NYT: E-Mail Is Easy to Write (and to Misread)
By DANIEL GOLEMAN

AS I was in the final throes of getting my most recent book into print, an employee at the publishing company sent me an e-mail message that stopped me in my tracks.

I had met her just once, at a meeting. We were having an e-mail exchange about some crucial detail involving publishing rights, which I thought was being worked out well. Then she wrote: “It’s difficult to have this conversation by e-mail. I sound strident and you sound exasperated.”

At first I was surprised to hear I had sounded exasperated. But once she identified this snag in our communications, I realized that something had really been off. So we had a phone call that cleared everything up in a few minutes, ending on a friendly note.


The advantage of a phone call or a drop-by over e-mail is clearly greatest when there is trouble at hand. But there are ways in which e-mail may subtly encourage such trouble in the first place.

Excerpt: Still, if we rely solely on e-mail at work, the absence of a channel for the brain’s emotional circuitry carries risks. In an article to be published next year in the Academy of Management Review, Kristin Byron, an assistant professor of management at Syracuse University’s Whitman School of Management, finds that e-mail generally increases the likelihood of conflict and miscommunication.

One reason for this is that we tend to misinterpret positive e-mail messages as more neutral, and neutral ones as more negative, than the sender intended. Even jokes are rated as less funny by recipients than by senders.

We fail to realize this largely because of egocentricity, according to a 2005 article in the Journal of Personality and Social Psychology. Sitting alone in a cubicle or basement writing e-mail, the sender internally “hears” emotional overtones, though none of these cues will be sensed by the recipient.

Another excerpt: “When you communicate with a group you only know through electronic channels, it’s like having functional Asperger’s Syndrome — you are very logical and rational, but emotionally brittle,” Professor Shirky said.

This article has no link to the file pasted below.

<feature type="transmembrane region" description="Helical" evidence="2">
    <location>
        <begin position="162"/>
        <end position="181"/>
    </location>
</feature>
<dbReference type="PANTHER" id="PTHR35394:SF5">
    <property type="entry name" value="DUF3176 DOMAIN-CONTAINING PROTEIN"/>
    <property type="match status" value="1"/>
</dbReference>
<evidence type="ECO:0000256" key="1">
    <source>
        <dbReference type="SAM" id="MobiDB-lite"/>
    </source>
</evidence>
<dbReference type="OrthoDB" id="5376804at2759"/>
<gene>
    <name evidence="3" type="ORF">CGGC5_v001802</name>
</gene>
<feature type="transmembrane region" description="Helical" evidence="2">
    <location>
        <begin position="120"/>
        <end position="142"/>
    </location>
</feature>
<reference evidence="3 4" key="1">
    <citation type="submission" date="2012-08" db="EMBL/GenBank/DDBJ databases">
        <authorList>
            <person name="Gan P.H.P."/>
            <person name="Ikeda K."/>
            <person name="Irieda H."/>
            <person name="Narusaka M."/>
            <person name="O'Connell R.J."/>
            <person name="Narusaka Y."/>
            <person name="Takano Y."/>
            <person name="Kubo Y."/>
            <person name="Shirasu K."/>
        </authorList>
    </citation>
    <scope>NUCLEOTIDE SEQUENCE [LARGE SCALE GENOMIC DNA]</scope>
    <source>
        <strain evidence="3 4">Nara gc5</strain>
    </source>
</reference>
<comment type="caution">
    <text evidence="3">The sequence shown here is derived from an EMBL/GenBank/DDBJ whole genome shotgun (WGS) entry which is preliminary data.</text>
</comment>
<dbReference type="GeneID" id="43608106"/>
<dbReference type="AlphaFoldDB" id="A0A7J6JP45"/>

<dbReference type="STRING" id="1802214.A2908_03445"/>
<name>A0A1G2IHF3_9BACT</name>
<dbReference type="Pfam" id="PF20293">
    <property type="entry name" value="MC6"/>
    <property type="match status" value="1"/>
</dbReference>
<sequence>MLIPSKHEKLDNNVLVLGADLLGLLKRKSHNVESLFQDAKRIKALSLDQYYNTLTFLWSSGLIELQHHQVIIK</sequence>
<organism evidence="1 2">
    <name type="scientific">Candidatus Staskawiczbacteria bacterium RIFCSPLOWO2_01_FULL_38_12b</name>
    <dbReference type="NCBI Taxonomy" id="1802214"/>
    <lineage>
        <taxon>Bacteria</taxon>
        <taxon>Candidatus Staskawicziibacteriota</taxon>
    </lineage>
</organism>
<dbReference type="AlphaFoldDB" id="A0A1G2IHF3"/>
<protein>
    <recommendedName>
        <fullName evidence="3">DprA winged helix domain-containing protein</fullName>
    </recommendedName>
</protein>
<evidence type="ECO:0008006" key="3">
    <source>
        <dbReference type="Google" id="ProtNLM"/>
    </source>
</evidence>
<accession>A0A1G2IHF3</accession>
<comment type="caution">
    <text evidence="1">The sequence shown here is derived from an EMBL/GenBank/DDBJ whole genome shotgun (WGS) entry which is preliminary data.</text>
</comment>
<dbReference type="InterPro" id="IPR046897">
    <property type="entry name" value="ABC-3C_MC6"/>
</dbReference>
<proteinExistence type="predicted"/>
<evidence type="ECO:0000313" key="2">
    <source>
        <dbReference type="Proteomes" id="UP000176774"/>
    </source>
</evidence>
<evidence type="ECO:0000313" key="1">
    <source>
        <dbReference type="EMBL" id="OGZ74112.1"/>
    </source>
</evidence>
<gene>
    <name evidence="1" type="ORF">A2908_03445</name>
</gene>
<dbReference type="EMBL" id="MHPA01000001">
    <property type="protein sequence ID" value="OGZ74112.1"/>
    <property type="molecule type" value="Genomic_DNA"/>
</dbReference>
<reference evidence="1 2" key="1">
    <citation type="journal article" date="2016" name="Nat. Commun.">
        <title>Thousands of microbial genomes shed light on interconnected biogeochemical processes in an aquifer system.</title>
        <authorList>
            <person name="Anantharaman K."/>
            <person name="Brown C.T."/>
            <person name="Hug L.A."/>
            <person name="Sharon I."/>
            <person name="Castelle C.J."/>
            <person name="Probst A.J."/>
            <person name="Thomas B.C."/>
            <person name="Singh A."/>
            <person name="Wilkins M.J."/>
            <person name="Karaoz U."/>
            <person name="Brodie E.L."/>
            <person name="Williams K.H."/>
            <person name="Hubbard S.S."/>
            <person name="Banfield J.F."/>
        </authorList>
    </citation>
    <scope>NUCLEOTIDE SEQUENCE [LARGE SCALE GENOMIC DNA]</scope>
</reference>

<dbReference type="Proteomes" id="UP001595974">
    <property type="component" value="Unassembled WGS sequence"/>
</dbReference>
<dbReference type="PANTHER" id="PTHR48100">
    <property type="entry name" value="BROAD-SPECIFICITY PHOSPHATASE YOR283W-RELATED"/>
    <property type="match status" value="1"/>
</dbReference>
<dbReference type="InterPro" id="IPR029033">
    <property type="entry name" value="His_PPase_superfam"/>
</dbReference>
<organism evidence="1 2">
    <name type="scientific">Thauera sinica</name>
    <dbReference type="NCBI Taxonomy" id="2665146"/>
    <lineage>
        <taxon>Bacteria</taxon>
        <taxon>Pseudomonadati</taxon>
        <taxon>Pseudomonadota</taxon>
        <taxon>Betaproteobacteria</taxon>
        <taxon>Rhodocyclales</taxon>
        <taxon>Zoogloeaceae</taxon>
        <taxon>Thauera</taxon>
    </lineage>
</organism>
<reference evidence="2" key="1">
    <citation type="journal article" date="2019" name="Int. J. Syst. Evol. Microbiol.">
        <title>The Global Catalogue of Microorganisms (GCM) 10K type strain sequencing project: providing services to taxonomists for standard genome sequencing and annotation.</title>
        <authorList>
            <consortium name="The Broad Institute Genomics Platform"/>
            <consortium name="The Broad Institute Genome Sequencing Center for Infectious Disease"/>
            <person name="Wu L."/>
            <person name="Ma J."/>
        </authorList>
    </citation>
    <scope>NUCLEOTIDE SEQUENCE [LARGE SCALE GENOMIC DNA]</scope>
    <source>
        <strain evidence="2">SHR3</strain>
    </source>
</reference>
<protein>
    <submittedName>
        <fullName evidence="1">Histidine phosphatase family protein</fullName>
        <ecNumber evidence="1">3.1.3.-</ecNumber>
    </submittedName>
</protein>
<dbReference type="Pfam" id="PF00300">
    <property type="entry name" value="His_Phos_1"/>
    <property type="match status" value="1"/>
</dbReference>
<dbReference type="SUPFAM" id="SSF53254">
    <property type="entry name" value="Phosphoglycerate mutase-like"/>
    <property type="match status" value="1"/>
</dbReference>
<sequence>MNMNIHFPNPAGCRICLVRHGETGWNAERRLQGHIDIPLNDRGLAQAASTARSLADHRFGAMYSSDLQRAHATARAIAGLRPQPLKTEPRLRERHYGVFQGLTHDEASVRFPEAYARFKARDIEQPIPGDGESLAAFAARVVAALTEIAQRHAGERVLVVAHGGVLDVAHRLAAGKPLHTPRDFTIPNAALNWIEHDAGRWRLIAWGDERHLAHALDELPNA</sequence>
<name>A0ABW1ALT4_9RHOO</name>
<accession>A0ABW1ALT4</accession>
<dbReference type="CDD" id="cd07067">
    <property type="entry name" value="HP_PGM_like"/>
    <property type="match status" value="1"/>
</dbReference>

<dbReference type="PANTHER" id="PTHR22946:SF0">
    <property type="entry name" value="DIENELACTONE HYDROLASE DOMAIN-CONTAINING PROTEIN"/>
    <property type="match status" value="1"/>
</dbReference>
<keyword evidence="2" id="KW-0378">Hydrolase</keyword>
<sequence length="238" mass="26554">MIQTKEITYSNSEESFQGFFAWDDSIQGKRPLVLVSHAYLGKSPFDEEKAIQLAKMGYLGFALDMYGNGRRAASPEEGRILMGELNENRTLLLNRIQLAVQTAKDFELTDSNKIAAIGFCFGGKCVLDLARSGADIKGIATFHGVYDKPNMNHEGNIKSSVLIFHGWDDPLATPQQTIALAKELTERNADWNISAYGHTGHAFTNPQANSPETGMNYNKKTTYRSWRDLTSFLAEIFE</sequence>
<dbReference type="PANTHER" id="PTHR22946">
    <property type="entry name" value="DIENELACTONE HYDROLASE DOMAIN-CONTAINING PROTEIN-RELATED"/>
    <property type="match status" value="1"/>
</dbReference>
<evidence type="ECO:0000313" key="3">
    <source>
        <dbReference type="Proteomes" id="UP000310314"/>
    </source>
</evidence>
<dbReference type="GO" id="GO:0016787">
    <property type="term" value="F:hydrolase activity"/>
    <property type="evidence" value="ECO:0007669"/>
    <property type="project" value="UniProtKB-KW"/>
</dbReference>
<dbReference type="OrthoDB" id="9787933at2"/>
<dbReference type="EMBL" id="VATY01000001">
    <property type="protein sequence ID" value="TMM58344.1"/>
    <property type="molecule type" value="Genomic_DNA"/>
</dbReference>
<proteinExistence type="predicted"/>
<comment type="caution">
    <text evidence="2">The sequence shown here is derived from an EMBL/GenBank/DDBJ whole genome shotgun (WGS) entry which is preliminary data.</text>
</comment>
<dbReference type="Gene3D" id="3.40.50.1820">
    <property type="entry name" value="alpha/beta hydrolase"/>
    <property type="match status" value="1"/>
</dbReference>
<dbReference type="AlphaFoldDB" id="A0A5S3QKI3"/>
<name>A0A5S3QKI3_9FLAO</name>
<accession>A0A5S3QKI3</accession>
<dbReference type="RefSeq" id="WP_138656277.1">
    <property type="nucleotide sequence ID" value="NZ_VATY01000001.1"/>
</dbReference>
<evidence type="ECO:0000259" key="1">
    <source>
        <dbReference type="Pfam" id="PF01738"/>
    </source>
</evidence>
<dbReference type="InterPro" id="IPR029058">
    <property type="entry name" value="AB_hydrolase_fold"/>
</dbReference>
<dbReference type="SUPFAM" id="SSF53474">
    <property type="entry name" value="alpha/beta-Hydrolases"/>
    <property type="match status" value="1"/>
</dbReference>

the rest (h/t titusonenine)

UK: Christians alarmed by extended animal-human hybrid embryo Bill
by Daniel Blake
Thursday, October 11, 2007

Christian lawyers have expressed concern as the Government issued its response to the Joint Committee’s report on the Human Tissue and Embryos Bill on Monday.

The report gives an idea as to what the amended Bill will look like when it is put before Parliament, probably in the coming session.

“One of the most concerning aspects of the Government’s response is that they have now taken their proposals to legalise animal-human hybrid embryos even further, by extending legislation not only to cover ‘cytoplasmic embryos’ (whereby human cells are inserted into an animal egg), but also to legalise so called ‘true’ hybrid embryos, which would be created by the mixing of human and animal gametes e.g. mixing human sperm with an animal egg, or vice versa,” said Andrea Minichiello Williams of the Lawyers Christian Fellowship (LCF).
the rest

Witnesses: Prominent Palestinian Christian Slain for Spreading Christianity
By Eric Young
Christian Post Reporter
Thu, Oct. 11 2007

A prominent Palestinian Christian found dead this past weekend on a Gaza City street was publicly beaten by Islamic gunmen who accused him of spreading Christianity, witnesses and Palestinian Arab security officials have reported.

And although no group has yet taken responsibility for the attack on 32-year-old Rami Khader Ayyad, at least one group says such attacks will persist if “missionary activity” continues to take place now that
Hamas has seized complete control of the Gaza Strip.

Since the Islamic group came to power in June, "the situation has changed 180 degrees in Gaza," Islamic leader Sheik Abu Saqer told the New York Sun for a report that appeared Thursday. Saquer’s Islamic outreach movement, Jihadia Salafiya, recently formed a military wing to enforce Muslim law in Gaza.
the rest

Same-Sex 'Marriage' TV Ad Attempts to Sway Calif. Voters
Nathan BlackGospel Herald Contributor
Wed, Oct, 10 2007

A new multimillion-dollar ad campaign is being launched this week to change the hearts of undecided Californians to garner support for same-sex "marriage."

Beginning Thursday, television ads will try to "open hearts and minds" as it portrays a bride who, on her way to the altar to marry the groom, gets obstructed by cars, a broken heel, a tree, the flower girl and a grandma who trips the bride with her cane.

"What if you couldn't marry the person you love?" the 60-second TV spot reads at the end. "Every day, gay and lesbian couples are prevented from marrying. Support the freedom to marry."
the rest

Pope told 'survival of world' at stake if Muslims and Christians do not make peace
October 11, 2007
Ruth Gledhill, Religion Correspondent of The Times
Full text of the letter

The "survival of the world" is at stake if Muslims and Christians do not make peace with each other, leaders of the Muslim world will warn the Pope and other Christian leaders today.